Trump, GOP Exploit Fear
Tony Schwartz, Donald Trump’s ghostwriter for “The Art of the Deal,” knows him very well. He has an article up in The Guardian describing how Trump is driven by fear and exploits fear in others.
Fear is the hidden through-line in Trump’s life – fear of weakness, of inadequacy, of failure, of criticism and of insignificance. He has spent his life trying to outrun these fears by “winning” – as he puts it – and by redefining reality whenever the facts don’t serve the narrative he seeks to create. It hasn’t worked, but not for lack of effort.
In his first year in office, Trump has lambasted any facts he dislikes as “fake news”, while making nearly 2,000 false or misleading claims of his own – more than five a day. In a single half-hour interview with the New York Times in late December, he made 24 such claims. This is the very definition of gaslighting – lying until you get people to doubt their own reality – and it is both frightening and disturbing. Because the office Trump now occupies makes him the most powerful man on Earth, his fears, and the way he manages them, have necessarily become ours.
We fear Trump because he is impulsive, irrational and self-serving, but above all because he seems unconstrained by even the faintest hint of conscience. Trump feels no more shame over his most destructive behaviours than a male lion does killing the cubs of his predecessor when he takes over a pride.
Trump did not invent exploiting fear for political gain. The Republican party has been stoking the fear and resentment of voters to rally support for essentially unpopular policies (tax cuts for the wealthy, rolling back consumer protections, militaristic foreign policy) since Nixon’s “Southern Strategy.” Trump is both the logical result and an amplifier of decades old trends in GOP politics.
Take a look at Fox News with the sound off. Notice the bright, glaring colors. See the eye candy on-air “talent.” Take in the quick camera cuts, sound bite editing and sheer amount of visual stimulus (a constant “crawl” of content at the bottom, time, ads and stock quotes in the corners). BUSY!
Combine all of that stimulation with alarmist, often anger/fear stoking content and the preferred state of the viewer is clear. Fox wants its viewers riled up. So do Trump and the Republican Party.
Trump has made fear the dominant emotion of our times. This, I believe, is his primary impact on the body politic after a year in office. He began his campaign by describing immigrant Mexicans as rapists, Muslims as terrorists, and more recently all black and brown people, and entire countries, as inferior. Trump skilfully exploited the fears of supporters who felt powerless and disenfranchised by presenting himself as their angry champion, even though the policies he has since pursued are likely to make their lives worse.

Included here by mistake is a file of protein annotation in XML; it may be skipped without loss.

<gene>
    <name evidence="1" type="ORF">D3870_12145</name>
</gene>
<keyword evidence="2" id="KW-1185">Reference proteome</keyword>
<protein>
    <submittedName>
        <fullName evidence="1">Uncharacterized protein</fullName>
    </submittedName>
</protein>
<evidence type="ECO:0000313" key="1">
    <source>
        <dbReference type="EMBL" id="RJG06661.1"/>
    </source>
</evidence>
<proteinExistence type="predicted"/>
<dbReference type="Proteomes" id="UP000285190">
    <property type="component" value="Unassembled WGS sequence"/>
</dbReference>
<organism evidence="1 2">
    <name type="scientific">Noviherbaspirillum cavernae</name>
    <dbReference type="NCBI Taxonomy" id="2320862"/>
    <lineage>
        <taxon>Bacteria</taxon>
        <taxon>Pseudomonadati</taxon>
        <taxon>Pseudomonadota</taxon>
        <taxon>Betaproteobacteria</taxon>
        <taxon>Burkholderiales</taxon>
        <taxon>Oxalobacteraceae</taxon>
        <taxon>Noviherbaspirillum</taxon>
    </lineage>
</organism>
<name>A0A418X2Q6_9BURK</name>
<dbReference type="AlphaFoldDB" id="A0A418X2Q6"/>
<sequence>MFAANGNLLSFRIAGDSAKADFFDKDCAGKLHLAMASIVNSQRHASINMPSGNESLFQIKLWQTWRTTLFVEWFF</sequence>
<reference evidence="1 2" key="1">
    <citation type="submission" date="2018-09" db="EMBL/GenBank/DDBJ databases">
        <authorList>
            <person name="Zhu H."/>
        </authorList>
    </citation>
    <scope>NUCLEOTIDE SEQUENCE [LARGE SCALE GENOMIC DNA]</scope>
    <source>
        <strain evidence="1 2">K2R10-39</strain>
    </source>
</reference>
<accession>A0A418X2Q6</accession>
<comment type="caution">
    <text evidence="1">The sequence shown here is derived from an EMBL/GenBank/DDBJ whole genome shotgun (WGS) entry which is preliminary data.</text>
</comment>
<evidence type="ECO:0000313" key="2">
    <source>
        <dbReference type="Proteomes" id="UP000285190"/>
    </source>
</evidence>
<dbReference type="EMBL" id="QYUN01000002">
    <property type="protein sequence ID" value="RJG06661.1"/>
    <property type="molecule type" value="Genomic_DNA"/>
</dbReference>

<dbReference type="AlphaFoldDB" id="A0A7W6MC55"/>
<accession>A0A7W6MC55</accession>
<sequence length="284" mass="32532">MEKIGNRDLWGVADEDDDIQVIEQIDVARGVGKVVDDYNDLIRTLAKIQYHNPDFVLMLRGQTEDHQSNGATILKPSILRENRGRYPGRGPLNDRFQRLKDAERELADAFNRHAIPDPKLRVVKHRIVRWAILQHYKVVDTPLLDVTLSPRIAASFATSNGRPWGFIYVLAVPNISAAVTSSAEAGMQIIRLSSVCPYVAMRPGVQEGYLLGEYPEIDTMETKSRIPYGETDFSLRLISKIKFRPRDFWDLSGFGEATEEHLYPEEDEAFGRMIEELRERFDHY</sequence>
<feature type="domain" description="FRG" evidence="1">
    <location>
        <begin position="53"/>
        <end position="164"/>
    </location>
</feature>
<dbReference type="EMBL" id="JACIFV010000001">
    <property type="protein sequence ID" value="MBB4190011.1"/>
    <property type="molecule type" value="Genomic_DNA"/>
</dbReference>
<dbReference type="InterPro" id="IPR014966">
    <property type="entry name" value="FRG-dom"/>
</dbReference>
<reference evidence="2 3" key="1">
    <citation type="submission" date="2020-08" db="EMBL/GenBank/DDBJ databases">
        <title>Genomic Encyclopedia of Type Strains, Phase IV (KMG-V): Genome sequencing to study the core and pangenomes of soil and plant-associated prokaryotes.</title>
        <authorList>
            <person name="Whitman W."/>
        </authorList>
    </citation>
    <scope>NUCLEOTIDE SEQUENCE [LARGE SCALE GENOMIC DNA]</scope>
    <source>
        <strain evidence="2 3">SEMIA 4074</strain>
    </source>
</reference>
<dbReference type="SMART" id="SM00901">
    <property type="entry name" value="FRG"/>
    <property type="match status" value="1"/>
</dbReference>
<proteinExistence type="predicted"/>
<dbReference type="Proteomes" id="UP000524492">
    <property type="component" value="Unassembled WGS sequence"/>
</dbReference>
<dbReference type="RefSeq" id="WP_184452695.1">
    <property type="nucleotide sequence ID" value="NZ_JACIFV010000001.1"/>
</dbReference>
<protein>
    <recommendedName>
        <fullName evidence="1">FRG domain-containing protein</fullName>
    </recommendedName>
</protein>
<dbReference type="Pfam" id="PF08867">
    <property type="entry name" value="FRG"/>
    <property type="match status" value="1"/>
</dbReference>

About the only thing Trump truly has in common with his base is that he feels every bit as aggrieved as they do, despite his endless privilege. No amount of money, fame or power has been enough to win him the respect he so insatiably craves. His anger over this perceived injustice is visceral and authentic. Trump’s unwinding of government programmes such as Barack Obama’s Affordable Care Act will fuel yet more fear among the millions of people will lose their health care in the year ahead. The tax plan Trump pushed through most benefits him, his family and his fellow billionaires and provides the least relief to those who need it most. In both cases, the victims of these policies will include millions of his supporters who may find someone else to blame, but whose suffering will inexorably increase.
In the face of fear, it is a physiological fact that our most primitive and selfish instincts emerge. Control of our behaviour shifts from the prefrontal cortex to the emotionally driven amygdala – sometimes referred to as “fear central”. As we move into fight-or-flight mode, we become more self-centred, and our vision narrows to the perceived threat, which in the modern world is less to our survival than to our sense of value and worthiness. We lose the capacity for empathy, rationality, proportionality and attention to the longer-term consequences of our actions.
This is the reactive state Trump has tapped into with his followers and which he has prompted in his opponents. It serves none of us well. Think for a moment about the immense difference between how you feel and behave at your best and your worst. It is when we feel safest and most secure that we think most clearly and expansively. It’s also when we are most inclined to look beyond our self-interest, and to act with compassion, generosity, consideration and forgiveness.
Trump and his Republican enablers will never be talked or reasoned out of this madness. The only route to making our politics more that of “compassion, generosity, consideration and forgiveness”–in short, sanity–is their defeat at the polls in November. Democratic campaigns are beginning canvassing and phone banking now to identify, contact, motivate and get our voters to the polls.
Let’s do this.
Cross-posted from The Sensible Center